Superbolts Carry Super Power

Superbolts Carry Super Power

A rare type of lightning has had scientists scratching their heads since the late 1970s. “Superbolts” are the most powerful lightning on Earth, with discharges so strong that they cannot be reproduced in the laboratory. The bolts also display geographic and seasonal attributes opposite that of regular lightning, adding to their mystery.

“We don’t understand yet how superbolts can be so powerful,” said Jean-François Ripoll, a senior scientist at the Commissariat à l’Energie Atomique (CEA) near Paris, France. And unlike traditional lightning, which occurs more often in summer and over land, superbolts occur more often in winter and over water. “We have no idea why,” he said.

Amid the many unknowns, scientists are using satellites to define the unusual attributes of superbolts. A 2020 study of optical satellite data showed that some of the brightest lightning—up to 1,000 times brighter than normal lightning—is indeed a physically unique type of lightning, and not due to error interpreting the measurement.

In a 2021 study, Ripoll and colleagues confirmed the extreme power of superbolts by measuring their electromagnetic waves. This electromagnetic phenomenon, they found, is not just limited to Earth’s atmosphere; it extends all the way into space.

Lightning is a natural source of electromagnetic energy extending down to the very low frequency (VLF) range. The scientists showed that the VLF waves transmitted to space by superbolts are much more powerful than is what transmitted by typical lightning. “Electromagnetic waves like that are uncommon from lightning signals in space,” Ripoll said. “We were doubtful about that much power until we could associate it to a superbolt.”

To make the connection, the researchers worked to match space-based detections of superbolts with multiple ground-based detections. The map at the top of this page shows the detections of superbolts (energies greater than 1 megajoule) between 2012 and 2018. Blue dots are ground-based detections, from the World-Wide Lightning Location Network (a network of stations among over 50 universities and institutions directed by Robert Holzworth at the University of Washington), from the ECLAIR measurement campaign conducted from CEA ground stations, and from Metéorage ground stations. Purple dots are where space-based detections from NASA’s Van Allen Probes overlapped with ground detections.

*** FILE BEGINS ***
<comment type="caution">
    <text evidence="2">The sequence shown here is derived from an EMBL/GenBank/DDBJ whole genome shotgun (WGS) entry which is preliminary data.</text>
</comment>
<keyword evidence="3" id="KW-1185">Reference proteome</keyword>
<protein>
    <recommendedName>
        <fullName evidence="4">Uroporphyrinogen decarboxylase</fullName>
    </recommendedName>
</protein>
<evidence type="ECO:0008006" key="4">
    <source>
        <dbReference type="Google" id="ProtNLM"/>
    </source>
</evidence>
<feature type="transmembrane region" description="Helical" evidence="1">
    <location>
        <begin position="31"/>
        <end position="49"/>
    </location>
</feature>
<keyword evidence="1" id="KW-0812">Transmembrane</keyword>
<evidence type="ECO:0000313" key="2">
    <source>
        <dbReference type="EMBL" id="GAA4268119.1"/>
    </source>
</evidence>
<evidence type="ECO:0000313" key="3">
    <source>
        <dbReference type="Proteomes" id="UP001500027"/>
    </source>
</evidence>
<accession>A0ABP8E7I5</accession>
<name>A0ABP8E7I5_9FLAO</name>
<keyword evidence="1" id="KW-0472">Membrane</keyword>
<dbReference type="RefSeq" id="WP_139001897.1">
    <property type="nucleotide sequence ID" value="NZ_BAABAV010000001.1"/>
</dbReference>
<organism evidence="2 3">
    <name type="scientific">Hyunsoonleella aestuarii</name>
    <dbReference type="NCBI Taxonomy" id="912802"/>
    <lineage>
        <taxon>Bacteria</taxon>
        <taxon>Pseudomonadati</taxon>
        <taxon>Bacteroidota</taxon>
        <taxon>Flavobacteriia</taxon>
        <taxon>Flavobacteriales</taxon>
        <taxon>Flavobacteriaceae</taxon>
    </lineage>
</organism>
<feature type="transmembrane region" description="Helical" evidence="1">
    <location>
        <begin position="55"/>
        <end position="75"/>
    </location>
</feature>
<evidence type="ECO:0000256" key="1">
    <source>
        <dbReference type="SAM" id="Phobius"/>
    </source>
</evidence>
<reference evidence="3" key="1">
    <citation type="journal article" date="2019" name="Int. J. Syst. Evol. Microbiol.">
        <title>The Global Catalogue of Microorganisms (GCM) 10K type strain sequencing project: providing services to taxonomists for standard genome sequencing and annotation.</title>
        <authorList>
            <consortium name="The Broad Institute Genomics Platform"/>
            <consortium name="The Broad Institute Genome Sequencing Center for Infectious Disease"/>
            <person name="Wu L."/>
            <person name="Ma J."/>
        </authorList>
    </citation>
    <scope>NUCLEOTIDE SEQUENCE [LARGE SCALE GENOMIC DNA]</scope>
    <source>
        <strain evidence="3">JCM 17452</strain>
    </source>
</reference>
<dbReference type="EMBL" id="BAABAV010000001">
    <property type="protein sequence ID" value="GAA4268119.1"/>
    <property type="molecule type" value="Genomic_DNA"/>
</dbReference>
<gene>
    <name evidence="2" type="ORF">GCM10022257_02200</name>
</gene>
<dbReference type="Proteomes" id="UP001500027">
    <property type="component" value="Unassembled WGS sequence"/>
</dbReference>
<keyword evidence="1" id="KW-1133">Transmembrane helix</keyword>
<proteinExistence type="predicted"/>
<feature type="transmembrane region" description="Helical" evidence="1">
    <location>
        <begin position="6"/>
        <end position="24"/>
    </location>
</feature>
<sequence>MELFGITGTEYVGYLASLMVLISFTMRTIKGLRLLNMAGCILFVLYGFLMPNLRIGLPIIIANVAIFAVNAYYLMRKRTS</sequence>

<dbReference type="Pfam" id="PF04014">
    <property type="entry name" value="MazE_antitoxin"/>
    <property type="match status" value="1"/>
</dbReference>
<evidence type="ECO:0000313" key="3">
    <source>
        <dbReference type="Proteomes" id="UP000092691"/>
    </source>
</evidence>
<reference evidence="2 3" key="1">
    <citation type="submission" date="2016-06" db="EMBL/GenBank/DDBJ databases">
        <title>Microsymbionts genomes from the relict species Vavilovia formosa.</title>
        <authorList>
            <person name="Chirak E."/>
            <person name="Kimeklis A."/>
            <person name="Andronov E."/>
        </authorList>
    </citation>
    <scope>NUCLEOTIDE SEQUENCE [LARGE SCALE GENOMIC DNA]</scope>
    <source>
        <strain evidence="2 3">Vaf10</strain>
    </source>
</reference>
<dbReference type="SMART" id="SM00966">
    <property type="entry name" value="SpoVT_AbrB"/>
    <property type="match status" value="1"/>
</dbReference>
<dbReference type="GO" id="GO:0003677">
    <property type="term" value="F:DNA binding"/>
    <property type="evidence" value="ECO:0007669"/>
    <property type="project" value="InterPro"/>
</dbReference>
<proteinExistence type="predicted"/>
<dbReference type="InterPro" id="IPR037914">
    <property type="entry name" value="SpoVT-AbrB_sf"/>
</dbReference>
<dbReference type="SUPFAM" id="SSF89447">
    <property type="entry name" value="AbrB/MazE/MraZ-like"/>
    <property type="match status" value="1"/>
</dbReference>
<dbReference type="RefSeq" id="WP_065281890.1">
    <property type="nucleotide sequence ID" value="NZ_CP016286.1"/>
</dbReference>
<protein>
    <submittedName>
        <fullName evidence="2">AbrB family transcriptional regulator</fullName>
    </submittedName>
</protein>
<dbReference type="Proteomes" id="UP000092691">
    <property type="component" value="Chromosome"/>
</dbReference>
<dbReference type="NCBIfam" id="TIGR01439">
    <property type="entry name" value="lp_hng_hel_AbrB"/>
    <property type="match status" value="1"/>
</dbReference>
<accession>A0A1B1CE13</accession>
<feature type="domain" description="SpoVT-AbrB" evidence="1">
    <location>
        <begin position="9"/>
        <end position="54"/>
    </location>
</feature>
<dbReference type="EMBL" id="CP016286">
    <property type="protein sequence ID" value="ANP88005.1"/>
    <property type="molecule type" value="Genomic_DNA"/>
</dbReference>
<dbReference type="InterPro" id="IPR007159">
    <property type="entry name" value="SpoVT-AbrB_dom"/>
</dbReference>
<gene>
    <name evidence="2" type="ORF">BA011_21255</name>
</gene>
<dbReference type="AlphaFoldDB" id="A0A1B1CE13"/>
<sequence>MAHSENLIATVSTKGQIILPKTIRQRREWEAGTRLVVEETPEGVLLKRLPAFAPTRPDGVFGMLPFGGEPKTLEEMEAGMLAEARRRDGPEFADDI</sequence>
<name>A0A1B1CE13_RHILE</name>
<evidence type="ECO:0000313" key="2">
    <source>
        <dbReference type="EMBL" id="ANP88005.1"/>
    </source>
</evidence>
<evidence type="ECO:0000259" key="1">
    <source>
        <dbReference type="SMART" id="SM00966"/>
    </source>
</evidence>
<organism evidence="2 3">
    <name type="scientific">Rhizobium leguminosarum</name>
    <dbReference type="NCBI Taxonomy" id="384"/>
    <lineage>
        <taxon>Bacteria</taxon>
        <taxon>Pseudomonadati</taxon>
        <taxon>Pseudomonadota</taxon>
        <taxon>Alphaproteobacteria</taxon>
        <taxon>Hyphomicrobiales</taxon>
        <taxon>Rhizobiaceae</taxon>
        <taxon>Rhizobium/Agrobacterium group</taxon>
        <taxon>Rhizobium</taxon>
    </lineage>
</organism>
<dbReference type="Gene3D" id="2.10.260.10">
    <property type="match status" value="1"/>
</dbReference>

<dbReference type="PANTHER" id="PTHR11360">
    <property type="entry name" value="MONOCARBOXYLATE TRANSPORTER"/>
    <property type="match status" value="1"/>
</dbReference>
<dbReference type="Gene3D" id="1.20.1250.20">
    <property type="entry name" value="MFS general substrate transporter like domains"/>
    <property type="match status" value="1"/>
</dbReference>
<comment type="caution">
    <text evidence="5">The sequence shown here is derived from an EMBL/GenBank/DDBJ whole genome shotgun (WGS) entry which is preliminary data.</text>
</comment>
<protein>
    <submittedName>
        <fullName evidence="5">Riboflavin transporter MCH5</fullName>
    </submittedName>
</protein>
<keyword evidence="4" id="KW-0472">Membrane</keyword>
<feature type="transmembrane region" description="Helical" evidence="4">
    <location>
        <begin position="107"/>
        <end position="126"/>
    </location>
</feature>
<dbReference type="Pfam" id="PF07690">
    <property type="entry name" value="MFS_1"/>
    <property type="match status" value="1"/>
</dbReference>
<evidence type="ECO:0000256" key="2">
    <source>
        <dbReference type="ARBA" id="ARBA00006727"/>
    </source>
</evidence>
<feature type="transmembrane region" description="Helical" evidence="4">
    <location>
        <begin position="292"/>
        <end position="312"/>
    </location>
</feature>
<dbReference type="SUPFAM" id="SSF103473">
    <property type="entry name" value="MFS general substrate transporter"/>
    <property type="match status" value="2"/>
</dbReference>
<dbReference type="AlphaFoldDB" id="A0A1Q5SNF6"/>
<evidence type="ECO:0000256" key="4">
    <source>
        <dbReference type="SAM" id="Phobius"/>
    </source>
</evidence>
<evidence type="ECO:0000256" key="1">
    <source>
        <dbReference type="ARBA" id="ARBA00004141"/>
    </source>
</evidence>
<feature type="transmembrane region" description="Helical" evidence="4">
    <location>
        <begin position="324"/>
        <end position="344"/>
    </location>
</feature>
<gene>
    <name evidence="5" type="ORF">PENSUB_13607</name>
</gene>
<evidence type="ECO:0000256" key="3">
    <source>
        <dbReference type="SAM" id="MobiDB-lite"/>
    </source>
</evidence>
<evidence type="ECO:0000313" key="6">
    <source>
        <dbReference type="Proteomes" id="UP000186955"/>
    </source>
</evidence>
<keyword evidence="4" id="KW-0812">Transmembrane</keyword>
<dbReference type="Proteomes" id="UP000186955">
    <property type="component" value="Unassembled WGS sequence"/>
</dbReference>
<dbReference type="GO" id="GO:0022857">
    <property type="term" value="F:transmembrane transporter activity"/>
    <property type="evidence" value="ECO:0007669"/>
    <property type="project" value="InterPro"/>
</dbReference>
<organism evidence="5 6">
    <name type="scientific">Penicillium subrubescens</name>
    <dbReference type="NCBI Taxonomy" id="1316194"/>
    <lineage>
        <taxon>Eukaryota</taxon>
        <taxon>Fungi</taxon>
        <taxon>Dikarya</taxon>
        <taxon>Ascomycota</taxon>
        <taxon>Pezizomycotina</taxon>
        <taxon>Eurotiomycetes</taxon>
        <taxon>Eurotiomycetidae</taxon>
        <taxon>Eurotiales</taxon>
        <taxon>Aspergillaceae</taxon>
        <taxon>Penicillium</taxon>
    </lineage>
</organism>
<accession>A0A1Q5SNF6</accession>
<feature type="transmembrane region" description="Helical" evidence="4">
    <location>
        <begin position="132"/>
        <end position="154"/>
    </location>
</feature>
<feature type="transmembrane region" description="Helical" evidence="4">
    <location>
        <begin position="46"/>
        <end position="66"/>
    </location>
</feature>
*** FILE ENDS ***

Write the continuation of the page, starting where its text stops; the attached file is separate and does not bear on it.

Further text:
In this data set, two superbolts had sufficiently overlapping data from the ground and space for detailed study. One of those, noted by the large pink dot on the map, is shown on the spectrogram above. This plot shows the electric component of the superbolt’s electromagnetic signal detected from space.

Notice that the signal for the first two comma-shaped detections (red) are much more powerful than the subsequent signals. These two powerful waves are associated with the superbolt, followed by less powerful waves associated with numerous strokes of typical lightning.

“Some of these superbolts can have up to a 1,000 times more energy than typical lightning,” Ripoll said. Such bolts are capable of producing more damage than typical lightning if they were to strike the right spot on Earth.

In space, however, electromagnetic waves have a potentially useful application in that they can deflect the so-called “killer electrons” trapped in near-Earth space where they can damage the electronics of satellites in orbit. “Potentially this electromagnetic power can protect our assets from these electrons,” Ripoll said. “We study the waves, the electrons, and the wave-particle interactions for that reason. We are happy to know these waves are real and based in physics.”

NASA Earth Observatory images by Joshua Stevens, using data courtesy of Ripoll, J.-F., et al. (2021). Story by Kathryn Hansen.